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The Secular Spirit: Life and Art at the End of the Middle Ages
The Metropolitan Museum of Art, with contributions by Timothy B. Husband, Jane Hayward, Carl F. Barnes, Jr., Millia Davenport, Robert S. Lopez, John Plummer, Derek de Solla Price, Helmut Nickel, Emanuel Winternitz, and Robert L. Benson (1975)
This title is out of print.

In all eras, objects of everyday life are taken for granted: they are used and discarded, rarely discussed or preserved. It is, generally, a period's extraordinary works of art and architecture that have been preserved for our examination, rather than the pots, games, and other ordinary objects. But the focus of this exhibition, The Secular Spirit: Life and Art at the End of the Middle Ages, is on pots and games, clocks and saddles, almanacs and herbals, tools and gifts—a great variety of things made for use during the course of daily life in one of the great periods of transition in western Europe, the years between 1300 and 1550.

During these two and a half centuries of dramatic change, the restrictions and insularity of the feudal system crumbled under economic, social, military, and national upheavals. This period saw the development of capitalism and free enterprise, which gave rise to a wealthy and powerful middle class. It likewise saw the emancipation of the peasant and the expansion of opportunities for the average man to work for his own profit and better his living conditions. The new Atlantic trade routes and internationally accepted currencies, such as the ducat, florin, and taler (from which the dollar is derived), made international commerce a reality. With a developing sense of nationalism, governments became more centralized and more efficiently administered.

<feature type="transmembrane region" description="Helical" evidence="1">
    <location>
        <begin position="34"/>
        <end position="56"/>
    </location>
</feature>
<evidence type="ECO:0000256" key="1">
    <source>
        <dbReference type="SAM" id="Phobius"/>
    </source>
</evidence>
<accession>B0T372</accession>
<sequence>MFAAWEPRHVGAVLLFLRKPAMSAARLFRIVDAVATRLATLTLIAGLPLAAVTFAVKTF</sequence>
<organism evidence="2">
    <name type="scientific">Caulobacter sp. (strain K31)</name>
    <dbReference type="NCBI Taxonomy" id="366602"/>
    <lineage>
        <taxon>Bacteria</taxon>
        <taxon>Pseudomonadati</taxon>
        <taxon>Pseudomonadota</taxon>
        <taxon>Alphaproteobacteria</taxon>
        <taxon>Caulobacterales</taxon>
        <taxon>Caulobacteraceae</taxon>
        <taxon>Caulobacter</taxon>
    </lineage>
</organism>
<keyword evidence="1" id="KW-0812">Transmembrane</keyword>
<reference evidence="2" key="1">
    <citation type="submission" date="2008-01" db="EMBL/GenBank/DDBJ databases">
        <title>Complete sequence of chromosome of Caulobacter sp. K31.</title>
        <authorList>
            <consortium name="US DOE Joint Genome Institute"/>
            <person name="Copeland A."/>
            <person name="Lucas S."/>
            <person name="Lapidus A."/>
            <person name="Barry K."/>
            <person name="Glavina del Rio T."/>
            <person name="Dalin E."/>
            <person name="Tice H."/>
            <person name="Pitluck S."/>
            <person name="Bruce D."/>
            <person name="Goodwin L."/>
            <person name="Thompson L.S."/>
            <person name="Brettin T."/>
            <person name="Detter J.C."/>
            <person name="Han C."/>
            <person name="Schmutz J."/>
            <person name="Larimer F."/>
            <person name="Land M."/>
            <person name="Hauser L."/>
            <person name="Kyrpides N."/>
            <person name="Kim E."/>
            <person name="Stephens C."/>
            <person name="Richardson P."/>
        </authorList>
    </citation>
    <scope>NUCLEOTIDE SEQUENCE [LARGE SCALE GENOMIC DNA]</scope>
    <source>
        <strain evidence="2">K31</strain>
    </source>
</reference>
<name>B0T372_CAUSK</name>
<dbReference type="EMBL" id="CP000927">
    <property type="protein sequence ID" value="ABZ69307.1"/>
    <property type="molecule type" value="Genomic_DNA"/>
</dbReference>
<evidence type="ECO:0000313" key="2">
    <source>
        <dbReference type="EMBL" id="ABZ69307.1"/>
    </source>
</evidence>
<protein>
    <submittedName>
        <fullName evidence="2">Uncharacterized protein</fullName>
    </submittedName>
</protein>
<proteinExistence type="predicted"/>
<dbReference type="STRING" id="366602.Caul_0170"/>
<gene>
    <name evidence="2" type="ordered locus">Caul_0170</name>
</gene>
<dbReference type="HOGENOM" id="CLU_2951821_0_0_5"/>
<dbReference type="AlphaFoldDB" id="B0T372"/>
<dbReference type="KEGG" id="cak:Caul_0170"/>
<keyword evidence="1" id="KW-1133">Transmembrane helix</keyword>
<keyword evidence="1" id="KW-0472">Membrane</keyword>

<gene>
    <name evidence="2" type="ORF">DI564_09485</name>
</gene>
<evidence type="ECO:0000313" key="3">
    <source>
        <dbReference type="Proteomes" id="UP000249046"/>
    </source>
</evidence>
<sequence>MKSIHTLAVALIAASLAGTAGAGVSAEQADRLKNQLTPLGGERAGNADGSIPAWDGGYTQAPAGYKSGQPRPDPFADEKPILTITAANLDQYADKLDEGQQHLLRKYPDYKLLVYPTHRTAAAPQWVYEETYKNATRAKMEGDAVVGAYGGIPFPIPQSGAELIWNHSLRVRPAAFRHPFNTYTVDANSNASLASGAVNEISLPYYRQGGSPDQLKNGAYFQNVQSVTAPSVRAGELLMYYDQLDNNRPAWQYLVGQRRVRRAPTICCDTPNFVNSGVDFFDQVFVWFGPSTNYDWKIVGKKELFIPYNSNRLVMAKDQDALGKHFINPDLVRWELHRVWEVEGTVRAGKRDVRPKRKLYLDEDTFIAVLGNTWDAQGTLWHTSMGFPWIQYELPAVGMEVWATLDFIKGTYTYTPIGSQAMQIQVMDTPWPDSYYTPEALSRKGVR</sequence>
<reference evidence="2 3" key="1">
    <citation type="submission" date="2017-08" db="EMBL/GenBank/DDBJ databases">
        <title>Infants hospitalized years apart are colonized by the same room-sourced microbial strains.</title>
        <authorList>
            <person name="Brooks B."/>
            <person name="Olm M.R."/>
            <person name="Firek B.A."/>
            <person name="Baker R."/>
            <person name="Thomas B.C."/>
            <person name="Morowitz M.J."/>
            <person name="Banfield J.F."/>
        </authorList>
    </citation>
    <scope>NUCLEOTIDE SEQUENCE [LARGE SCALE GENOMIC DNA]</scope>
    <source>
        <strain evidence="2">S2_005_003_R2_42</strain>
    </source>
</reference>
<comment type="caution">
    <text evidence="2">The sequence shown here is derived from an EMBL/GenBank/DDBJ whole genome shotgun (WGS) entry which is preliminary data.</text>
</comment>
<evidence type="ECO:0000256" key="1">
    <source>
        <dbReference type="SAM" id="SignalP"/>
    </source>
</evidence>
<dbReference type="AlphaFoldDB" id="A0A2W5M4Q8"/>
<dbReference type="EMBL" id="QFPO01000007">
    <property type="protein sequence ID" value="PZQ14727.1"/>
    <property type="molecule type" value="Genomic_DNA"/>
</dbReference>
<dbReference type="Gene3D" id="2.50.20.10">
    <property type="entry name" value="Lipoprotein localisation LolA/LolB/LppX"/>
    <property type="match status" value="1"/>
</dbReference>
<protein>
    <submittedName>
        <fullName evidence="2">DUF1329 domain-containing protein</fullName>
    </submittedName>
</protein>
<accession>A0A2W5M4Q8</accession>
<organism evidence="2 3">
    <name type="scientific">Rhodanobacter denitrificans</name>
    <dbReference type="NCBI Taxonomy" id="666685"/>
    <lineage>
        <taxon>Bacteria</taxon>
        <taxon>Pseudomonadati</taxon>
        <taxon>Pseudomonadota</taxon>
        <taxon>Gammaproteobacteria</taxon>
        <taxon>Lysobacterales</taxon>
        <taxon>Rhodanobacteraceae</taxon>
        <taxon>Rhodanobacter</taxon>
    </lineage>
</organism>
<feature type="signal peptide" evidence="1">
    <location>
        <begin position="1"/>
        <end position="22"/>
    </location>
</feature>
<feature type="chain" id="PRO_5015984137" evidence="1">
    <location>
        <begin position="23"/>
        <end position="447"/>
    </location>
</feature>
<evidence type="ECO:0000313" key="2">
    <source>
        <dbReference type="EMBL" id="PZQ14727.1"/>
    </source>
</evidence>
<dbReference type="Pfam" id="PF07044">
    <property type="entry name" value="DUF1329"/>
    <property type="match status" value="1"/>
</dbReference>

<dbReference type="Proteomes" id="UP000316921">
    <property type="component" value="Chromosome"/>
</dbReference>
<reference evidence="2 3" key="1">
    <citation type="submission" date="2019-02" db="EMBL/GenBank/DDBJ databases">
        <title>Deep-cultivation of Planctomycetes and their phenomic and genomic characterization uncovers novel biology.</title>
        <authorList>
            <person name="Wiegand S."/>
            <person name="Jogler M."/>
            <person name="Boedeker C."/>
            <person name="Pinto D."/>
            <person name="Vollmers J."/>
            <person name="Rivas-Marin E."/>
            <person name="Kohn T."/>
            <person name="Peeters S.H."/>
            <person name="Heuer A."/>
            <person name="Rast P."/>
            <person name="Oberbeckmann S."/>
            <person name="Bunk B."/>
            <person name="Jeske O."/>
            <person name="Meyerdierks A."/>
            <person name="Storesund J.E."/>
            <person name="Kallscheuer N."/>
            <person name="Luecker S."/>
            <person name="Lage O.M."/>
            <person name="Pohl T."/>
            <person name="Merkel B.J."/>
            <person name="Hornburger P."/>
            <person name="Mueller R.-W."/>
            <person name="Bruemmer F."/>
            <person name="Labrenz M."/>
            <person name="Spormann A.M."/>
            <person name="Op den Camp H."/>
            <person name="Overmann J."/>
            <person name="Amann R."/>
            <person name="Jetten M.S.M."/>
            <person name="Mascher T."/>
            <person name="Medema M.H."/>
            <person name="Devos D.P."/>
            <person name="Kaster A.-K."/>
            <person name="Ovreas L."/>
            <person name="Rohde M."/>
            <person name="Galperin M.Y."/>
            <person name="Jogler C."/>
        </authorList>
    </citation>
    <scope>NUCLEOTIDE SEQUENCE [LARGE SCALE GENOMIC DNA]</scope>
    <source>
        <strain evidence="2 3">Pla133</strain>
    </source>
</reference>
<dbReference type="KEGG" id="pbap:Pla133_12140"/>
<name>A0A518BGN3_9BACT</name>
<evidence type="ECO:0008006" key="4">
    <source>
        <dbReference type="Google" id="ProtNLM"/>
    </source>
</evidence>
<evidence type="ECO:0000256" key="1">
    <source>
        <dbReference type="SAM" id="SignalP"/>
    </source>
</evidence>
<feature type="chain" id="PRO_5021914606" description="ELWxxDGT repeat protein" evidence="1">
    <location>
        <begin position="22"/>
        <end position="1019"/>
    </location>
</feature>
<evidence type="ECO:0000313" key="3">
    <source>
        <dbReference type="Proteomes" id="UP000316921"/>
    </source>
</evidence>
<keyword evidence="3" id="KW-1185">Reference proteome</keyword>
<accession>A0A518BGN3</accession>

The foundations of modern Europe were laid during this period, and many of the legal, economic, and legislative changes survive to this day. Things were happening: it is easy to feel close to the busy, lively, inventive people who made and used the objects this show presents. Indeed, the emphasis of the exhibition is on individuals rather than institutions—men and women rather than the Church or military, the university or guild. And it avoids depictions of daily life in order to concentrate on the works themselves, showing what they were and how they were used.

The 320 objects range from the most ordinary everyday equipment to pieces that are without question glorious works of art. There are simple cooking vessels and spits, for instance, as well as five tarot cards made as a wedding present for an Italian noblewoman, which are painted with designs as exquisite as those of the finest manuscripts. The varying levels of knowledge are also indicated: a charming though prosaic astrological treatise is shown with an astronomical compendium of astounding sophistication and accuracy. And the arcane manuscripts of the alchemists are presented as well; in one case, the text is still undeciphered.

The objects have been drawn entirely from collections in North America, and many are almost unknown—some have never been exhibited or even published before. Assembling an exhibition is always exciting, but putting together this one has been a surprise and a revelation, for we did not realize at the beginning how great was the quantity of secular material of this busy period. We hope The Secular Spirit will not only spark the scholars' interest in a rich field that needs much more study, but will also excite the casual visitor with its beauty and its human appeal.

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